Felix-Albert-Anthyme Aubert (1866-1940) was a French designer, draftsman and painter. He debuted as an artistic artist, designing wallpaper, upholstery fabrics, stained glass, glass or porcelain. He was interested in the restoration of the lacemaking industry, designing his own lace patterns. He exhibited at the Salon Société Nationale des Beaux-Arts from 1895 to 1923. In his designs, he showed a preference for a simplified line and clarity of motive, referring to nature. His art is compared to the works of William Morris and fits into later Art Nouveau trends.
Description of the painting:
The work, kept in shades of blue, is almost monochromatic. It seems as if the delicate blues blend into one surface. Upon closer inspection, four overlapping zones can be distinguished. The right lower corner of the painting is occupied by a fragment of the beach depicted in pastel brown tones. The next zone is a wavy sea space. The artist marked the incoming long wave with light and shade. The movement of the water is emphasized by small, elongated brush strokes. Behind it extends a calm, azure mirror of water, on which, in the distance, are faintly outlined sailboats. The view is crowned by the sky, divided into a band of massive clouds, from behind which the sun emerges in the center, illuminating the upper, blue part. The rays of the sun are rendered in a cold, light color, reaching the tops of the waves in the foreground.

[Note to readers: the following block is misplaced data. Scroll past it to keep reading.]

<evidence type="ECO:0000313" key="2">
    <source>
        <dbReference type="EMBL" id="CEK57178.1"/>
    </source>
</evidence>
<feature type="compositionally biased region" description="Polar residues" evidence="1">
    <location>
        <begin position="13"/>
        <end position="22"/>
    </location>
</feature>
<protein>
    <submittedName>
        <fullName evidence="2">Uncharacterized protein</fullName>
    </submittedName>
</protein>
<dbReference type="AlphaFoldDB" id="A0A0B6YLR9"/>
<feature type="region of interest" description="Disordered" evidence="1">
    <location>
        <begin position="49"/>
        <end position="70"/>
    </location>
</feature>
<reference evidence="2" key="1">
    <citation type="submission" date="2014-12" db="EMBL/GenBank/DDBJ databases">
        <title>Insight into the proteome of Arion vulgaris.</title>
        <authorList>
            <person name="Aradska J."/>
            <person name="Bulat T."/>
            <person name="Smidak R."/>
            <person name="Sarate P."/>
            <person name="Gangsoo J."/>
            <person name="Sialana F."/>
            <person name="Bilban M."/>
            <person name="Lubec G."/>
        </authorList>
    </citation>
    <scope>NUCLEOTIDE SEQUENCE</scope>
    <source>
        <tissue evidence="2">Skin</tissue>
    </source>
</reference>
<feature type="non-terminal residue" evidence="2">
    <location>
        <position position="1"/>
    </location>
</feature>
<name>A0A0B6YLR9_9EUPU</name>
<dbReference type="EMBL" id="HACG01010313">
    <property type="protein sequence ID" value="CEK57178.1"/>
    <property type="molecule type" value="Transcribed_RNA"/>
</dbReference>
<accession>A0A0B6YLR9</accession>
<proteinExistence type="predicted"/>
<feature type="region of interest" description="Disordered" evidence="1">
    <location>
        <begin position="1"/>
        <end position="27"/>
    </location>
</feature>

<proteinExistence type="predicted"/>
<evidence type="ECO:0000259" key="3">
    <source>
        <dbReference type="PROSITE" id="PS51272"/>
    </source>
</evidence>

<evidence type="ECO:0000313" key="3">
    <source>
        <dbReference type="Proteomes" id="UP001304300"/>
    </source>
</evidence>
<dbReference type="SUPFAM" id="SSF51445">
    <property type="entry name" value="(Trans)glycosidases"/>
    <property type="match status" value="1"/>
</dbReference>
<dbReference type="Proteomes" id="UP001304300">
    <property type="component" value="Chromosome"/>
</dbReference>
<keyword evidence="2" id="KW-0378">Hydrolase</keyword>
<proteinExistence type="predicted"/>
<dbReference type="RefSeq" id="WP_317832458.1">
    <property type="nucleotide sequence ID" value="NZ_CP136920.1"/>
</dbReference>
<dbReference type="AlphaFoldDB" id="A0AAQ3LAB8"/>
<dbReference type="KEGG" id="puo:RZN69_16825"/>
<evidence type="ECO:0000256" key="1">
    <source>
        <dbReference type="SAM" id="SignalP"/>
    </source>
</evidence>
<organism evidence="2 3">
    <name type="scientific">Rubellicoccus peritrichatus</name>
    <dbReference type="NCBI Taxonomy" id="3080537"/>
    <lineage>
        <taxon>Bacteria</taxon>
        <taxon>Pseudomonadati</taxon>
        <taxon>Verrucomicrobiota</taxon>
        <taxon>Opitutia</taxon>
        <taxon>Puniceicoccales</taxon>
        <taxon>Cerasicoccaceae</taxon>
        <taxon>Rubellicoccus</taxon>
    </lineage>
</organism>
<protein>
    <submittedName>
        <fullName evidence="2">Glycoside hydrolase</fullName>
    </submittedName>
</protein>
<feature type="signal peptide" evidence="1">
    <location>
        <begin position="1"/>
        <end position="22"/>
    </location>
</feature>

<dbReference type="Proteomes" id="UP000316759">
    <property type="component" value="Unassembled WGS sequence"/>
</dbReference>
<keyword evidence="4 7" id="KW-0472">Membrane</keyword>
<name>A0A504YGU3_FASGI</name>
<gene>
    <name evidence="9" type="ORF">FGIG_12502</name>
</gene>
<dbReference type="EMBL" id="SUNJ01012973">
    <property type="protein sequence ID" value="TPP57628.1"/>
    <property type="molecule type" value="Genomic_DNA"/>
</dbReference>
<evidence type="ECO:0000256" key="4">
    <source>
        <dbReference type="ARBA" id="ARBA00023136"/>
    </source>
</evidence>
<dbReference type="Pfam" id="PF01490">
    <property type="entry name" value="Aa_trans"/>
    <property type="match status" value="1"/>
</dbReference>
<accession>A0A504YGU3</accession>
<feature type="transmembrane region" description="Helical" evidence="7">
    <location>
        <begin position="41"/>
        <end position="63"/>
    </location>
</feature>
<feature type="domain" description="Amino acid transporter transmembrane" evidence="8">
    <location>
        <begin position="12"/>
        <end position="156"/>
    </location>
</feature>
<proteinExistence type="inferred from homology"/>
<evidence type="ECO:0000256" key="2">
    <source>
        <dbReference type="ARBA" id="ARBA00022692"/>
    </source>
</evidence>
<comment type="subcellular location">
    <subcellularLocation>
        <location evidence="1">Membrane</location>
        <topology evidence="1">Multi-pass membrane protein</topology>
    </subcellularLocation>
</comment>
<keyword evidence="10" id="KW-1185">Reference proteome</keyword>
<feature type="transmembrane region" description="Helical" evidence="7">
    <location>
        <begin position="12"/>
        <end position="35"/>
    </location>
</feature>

The landscape, forming almost a uniform surface, is a subtle impression of the sea view and is one of the artist’s most famous paintings.